Healthy Lifestyle Can Lower Cancer Risk

Risk Decreases as Number of Healthful Habits Increase

From the WebMD Archives

July 7, 2004 -- If the often-advised words were enough to convince you that a healthy lifestyle can better translate to a healthy life, a new study provides mathematical proof -- at least when it comes to gauging cancer risk.

And the bottom line should come as no surprise: Cancer risk goes down as the number of healthful habits goes up.

A team of researchers tracked nearly 30,000 post-menopausal women for 13 years, measuring the impact their diet and other commonly advised lifestyle guidelines had on their rates of developing and dying from cancer.

"Our study found that women who followed only one or none of the nine recommended diet and lifestyle guidelines developed by the American Institute for Cancer Research had a 35% higher risk of developing cancer than women who practiced at least six of the recommendations," says researcher James Cerhan, MD, PhD, an epidemiologist at the Mayo Clinic's Cancer Center.

These sporadic adherers were also 42% more likely to die from all types of cancer than those following most of the guidelines.

Advice to Live By

The nine guidelines to better ensure a cancer-free life are:

  • Not smoking
  • Avoiding excess weight and limiting adult weight gain to no more than 11 pounds from age 18 (they recommend having a maximum BMI (a measure of body fat) of less than 25)
  • Getting daily moderate exercise and a vigorous workout at least once a week
  • Eating at least five servings of vegetables and fruits each day
  • Eating at least 14 ounces -- about seven portions -- of whole grains, cereals, and other complex carbohydrates each day, while limiting processed foods and refined sugar
  • Limiting alcohol to one drink a day (for women)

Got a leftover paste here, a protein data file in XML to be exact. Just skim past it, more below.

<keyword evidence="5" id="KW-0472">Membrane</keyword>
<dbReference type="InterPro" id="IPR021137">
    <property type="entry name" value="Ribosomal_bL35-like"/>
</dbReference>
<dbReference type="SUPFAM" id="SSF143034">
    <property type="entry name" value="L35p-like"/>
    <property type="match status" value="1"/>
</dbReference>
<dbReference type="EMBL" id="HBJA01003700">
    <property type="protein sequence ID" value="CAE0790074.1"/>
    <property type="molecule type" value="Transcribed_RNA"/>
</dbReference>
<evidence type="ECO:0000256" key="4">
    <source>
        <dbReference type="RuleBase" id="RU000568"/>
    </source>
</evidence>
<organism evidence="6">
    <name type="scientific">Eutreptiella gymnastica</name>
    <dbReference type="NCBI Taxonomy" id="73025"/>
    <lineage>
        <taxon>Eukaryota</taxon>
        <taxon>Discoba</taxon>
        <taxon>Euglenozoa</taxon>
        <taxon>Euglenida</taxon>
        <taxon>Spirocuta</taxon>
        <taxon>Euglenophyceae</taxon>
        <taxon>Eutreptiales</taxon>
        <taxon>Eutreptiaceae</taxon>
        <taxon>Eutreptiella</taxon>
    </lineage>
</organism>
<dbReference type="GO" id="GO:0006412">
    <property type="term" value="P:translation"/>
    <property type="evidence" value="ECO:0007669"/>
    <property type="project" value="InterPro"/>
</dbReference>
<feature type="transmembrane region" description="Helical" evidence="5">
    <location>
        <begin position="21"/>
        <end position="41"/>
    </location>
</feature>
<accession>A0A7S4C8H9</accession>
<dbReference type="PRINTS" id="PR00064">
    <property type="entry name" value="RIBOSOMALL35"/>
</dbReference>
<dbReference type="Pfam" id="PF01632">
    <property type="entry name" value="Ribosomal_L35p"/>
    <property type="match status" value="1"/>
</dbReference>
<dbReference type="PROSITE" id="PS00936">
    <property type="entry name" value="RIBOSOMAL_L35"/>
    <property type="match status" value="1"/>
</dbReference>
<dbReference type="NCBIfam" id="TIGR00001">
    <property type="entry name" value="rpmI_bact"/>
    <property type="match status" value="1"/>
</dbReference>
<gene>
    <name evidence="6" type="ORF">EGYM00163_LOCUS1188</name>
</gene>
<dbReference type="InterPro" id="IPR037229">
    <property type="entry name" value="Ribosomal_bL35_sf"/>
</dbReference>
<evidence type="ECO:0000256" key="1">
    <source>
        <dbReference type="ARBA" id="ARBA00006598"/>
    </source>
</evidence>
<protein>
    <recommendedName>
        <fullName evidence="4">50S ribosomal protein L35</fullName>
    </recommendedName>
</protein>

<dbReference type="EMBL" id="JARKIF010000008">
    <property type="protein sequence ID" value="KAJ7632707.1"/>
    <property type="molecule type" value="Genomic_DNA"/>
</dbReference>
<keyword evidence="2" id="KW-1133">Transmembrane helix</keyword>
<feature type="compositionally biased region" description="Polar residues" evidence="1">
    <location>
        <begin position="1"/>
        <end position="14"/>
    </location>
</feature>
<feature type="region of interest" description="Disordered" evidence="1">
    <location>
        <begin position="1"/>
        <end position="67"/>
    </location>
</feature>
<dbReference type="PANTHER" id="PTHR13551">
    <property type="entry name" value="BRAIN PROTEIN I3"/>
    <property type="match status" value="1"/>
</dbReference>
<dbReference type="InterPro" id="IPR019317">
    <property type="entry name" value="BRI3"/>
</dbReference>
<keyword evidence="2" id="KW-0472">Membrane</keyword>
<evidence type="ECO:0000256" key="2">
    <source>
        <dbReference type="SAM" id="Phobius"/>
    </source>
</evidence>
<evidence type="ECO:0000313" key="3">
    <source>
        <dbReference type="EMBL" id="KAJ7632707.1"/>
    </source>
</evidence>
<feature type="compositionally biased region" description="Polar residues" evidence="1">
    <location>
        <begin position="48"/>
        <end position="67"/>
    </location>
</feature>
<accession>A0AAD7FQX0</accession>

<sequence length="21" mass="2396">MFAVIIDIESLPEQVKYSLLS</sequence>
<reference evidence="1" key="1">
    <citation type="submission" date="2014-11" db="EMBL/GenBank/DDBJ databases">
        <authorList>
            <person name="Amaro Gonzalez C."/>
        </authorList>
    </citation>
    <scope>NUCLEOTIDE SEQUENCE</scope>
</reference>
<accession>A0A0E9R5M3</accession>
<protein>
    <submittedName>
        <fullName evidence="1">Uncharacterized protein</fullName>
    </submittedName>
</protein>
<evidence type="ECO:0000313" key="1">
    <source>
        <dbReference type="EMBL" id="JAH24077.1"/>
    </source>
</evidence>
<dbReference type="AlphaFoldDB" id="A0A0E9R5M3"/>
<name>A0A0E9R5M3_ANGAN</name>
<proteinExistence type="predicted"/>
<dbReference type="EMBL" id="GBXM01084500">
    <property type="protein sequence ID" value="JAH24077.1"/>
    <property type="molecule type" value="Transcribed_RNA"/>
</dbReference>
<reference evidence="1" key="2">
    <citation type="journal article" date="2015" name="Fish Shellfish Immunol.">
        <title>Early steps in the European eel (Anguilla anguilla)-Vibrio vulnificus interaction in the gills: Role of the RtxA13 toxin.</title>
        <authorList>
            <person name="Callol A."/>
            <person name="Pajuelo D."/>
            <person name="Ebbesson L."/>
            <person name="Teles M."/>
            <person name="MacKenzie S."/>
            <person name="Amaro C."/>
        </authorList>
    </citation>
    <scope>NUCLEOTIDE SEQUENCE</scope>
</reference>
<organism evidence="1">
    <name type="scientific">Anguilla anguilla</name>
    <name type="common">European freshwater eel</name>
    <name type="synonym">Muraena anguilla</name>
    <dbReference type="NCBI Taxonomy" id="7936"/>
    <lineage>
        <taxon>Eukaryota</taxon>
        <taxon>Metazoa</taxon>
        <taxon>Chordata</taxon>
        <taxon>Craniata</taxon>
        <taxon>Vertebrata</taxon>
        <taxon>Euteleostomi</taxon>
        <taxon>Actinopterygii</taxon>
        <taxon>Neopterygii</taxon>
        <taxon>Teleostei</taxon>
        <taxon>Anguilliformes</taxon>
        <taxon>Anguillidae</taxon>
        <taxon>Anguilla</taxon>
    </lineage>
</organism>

• Limiting red meat to no more than 3 ounces daily
  • Limiting intake of fatty food, particularly those of animal origin, to no more than 30% of total calories
  • Limiting intake of salted foods and use of salt in cooking to less than 2,400 milligrams of sodium daily

"Furthermore, we estimate that if all the women in the study group had never smoked and followed a majority of the guidelines, approximately 30% of new cancers and cancer deaths could have been prevented or delayed," explains Cerhan.

Although only women between age 55 and 69 when the study began were tracked, the researchers say their findings -- published in the July issue of Cancer Epidemiology, Biomarkers and Prevention -- would probably translate to men and possibly other age groups.

In essence, this research confirms what has long been believed: The risk of cancer, as well as other diseases, can be greatly reduced by following the four cornerstones of healthy living: not smoking, controlling body weight, exercising, and eating a healthy balanced diet.

Tobacco Is Most Dangerous

"This may seem obvious, but a study like this is useful because debate still exists on the relative importance of different things," says Michael J. Thun, MD, of the American Cancer Society.

"For reducing cancer among the whole population, avoiding tobacco in any form is still the lead horse," Thun tells WebMD. "But close on its heels is maintaining a healthy body weight and getting regular physical activity. In terms of preventing cancer, you shouldn't need to choose between smoking and obesity -- both are huge contributors to cancer and other diseases."

Cerhan's study is timely in that the American Cancer Society has recently joined forces with the American Heart Association and American Diabetes Association to launch a collective effort to stress the importance of following these guidelines to reduce risk of all these diseases.

"This study represents one piece of an ongoing body of research that is trying to identify which aspects of behavior are most important to health, and all three of these organizations want to improve the application of numerous preventative measures we know are effective," Thun says. "People shouldn't feel they need to choose between smoking and obesity -- both are huge contributors to cancer and other diseases."

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SOURCES: Cerhan, J, Cancer Epidemiology, Boiomarkers and Prevention, July 2004; vol 13: pp 1114-1120. James R. Cerhan, MD, PhD, associate professor, epidemiology, Mayo Clinic College of Medicine, Rochester, Minn. Michael J. Thun, MD, vice president, epidemiology and surveillance research, American Cancer Society, Atlanta.
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